It’s truly stunning to see something so horrendously volatile as the Mexican narcotics trade glorified to the point of celebrity by naïve outsiders far removed from the front line assaults it cultivates. While the city of Juárez wasn’t necessarily “safe” back in 2006 with 300+ homicides, it became a fully-formed warzone afterwards with death counts growing to over 1000 in 2007 before climbing to 3,500+ in 2010—the same year El Paso, TX right across the border was America’s safest city with only five. Shot and directed by Israeli war photographer Shaul Schwarz, the documentary Narco Cultura provides uncensored access into this violent world. We watch Juárez crime scene investigator Richi Soto risk his life daily, while ex-con Angeleno Edgar Quintero profits off the carnage with popular corridos vaulting the criminals responsible into pop culture icons worthy of adolescent idolatry.
The dual subjects allow Schwarz to portray two sides of the conflict with proximity, informing upon the disparate roles each plays within the culture. Soto sees his career as crucial to ending the suffering he’s watched his city endure for half a decade. His home is transformed into a hell that forces him to wear a mask while working in order to hide his identity from crime scene bystanders who could easily be the murderers looking to learn who they must kill next to ensure their freedom. When filming started he already saw three men from his unit ambushed and assassinated with a fourth added as the project wore on. His family pleads for him to quit, his girlfriend wants to move to El Paso, but he can’t help seeing both options as abandoning his nation and adding to the problem.
Conversely, Quintero dreams of one day visiting cartel epicenter Culiacán to voluntarily witness the culture first-hand. In his mind idol El Komander—the world’s top-selling narcocorrido songwriter—only has to look out the window for inspiration while he must troll the internet for new deaths and “heroes” to write about. To him seeing an actual outlaw in Mexico get friends together to shoot AK-47s in his honor is something to raise a glass to and bask in his growing popularity. Whether he fully understands he’s promoting a way of life responsible for over 60,000 deaths or not, it’s a jarring realization for us to see a jump-cut progression of him smiling on stage, footage of a teenager declaring her wish to become a narco’s wife, and the charred remains of a Mexican victim while a distraught mother wails at her loss.
These are the sorts of juxtapositions Schwarz fearlessly creates throughout to force all who watch into seeing the bald truth stripped of any glamour some believe it possesses. Narco Cultura earns its R-rating in this matter-of-fact depiction of dead bodies, bullet-hole ridden crime scenes, and actual drug use inside a world of infinite power wielded with impunity. At one point Schwarz is on Mexican government property filming Soto and his coworkers leaving the office for the day when hushed voices begin to talk about a suspicious vehicle parked outside. As they stand there scared of what this discovery may mean for them once they leave the gate, gunshots ring out in the distance. It’s a harrowing experience to watch as these helpless protectors of the peace freeze in the knowledge they probably won’t make it to retirement.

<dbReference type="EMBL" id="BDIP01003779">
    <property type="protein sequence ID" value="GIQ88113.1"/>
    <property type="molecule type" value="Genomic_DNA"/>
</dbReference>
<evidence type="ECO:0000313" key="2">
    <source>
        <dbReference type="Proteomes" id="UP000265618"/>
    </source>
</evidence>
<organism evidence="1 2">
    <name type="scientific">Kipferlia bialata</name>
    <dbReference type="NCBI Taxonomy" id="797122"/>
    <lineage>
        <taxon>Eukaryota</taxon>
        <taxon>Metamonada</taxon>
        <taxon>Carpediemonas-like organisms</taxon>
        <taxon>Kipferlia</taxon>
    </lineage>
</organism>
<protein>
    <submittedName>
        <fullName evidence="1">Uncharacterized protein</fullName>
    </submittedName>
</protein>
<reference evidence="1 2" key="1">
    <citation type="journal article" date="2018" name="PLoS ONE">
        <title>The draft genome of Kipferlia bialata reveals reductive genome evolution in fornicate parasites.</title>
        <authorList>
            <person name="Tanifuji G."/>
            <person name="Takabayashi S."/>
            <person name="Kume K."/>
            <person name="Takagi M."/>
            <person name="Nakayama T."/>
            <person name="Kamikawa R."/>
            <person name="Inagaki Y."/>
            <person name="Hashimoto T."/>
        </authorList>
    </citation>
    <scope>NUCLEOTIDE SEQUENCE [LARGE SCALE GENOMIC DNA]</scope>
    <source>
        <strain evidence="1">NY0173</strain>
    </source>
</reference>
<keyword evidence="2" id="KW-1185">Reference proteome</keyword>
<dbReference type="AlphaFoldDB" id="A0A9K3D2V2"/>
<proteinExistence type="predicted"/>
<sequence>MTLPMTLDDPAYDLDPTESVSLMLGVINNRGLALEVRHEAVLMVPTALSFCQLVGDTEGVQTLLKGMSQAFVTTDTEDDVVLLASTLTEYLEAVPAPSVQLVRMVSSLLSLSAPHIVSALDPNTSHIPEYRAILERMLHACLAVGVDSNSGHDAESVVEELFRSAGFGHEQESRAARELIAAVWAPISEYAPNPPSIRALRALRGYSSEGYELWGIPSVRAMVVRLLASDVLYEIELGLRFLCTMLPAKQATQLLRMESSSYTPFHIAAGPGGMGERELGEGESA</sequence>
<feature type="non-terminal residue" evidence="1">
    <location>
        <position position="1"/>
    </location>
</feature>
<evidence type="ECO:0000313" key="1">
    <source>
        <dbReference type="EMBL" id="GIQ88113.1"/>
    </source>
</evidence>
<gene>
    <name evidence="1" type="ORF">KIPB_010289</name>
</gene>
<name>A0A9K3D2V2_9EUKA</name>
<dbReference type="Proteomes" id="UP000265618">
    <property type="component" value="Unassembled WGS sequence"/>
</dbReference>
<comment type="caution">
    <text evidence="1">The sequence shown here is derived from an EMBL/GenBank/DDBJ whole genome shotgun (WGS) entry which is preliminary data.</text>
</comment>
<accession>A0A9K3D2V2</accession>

As a result, this isn’t a documentary constructed purely from gruesome photos and salacious footage of a city ravaged by a violence and greed we can’t even imagine. It also doesn’t necessarily try to put a face on the problem, only a briefly mentioning Sinaloa Cartel drug lord billionaire El Chapo to expose how Western media bolsters his fame. The film instead sheds light on mankind’s penchant for wealth and success and the lengths taken to pretend exploitation isn’t simply justified but also a right. It’s an issue we’ve experienced in America with gangsta rap and its glorification of gang life and its spoils courtesy of unnecessary collateral damage, but on an even bigger scale. Children are now a targeted consumer of a music genre built upon the blood of amoral psychopaths sung about as modern-day Robin Hoods producing a business our youth should aspire towards.
Narco Cultura is a wake-up call to anyone who doesn’t understand the genesis of corrido music. Schwarz follows Quintero’s band BuKnas de Culiácan as they tour the Southern United States, playing to sold-out crowds with bazookas strapped to their backs and bullets across their chests. Fans may dismiss the connection to actual drug life, safe in the knowledge their favorite singers are American and without physical relationships to the horrors in Mexico, but we’re shown they’re wrong. Yes, Quintero is a family man who exited jail a changed man. Yes, he’s a success story with fame and rockstar cred so many fantasize about achieving. But as soon as he enters the subject of his songs, we see it’s not just business. He condones the lifestyle as long as he’s shielded from the dismembered torsos and decapitated heads it produces.
He doesn’t know about Soto’s dead peers, the officials forced to retire from death threats sent to government buildings, or the Mom and Pop stores being extorted without even the lie of receiving “protection” in return. It’s Soto who hides behind a mask everyday or face the vehement ridicule and disgust of terrified citizens wondering why the police can’t stop the violence. He knows 97% of the murders he catalogs go nowhere and the 3% that do don’t earn convictions. He knows the system is corrupt and that his “trivial” job is actually a legitimate stand against the monsters. And as the culture spills across our border and burgeoning icons like Quintero continue to paint dangerous men as heroes, men like Soto fighting the good fight can’t even drive to work without wondering if the next car holds a bullet meant for him.
Narco Cultura opens in limited release on Friday, November 22nd.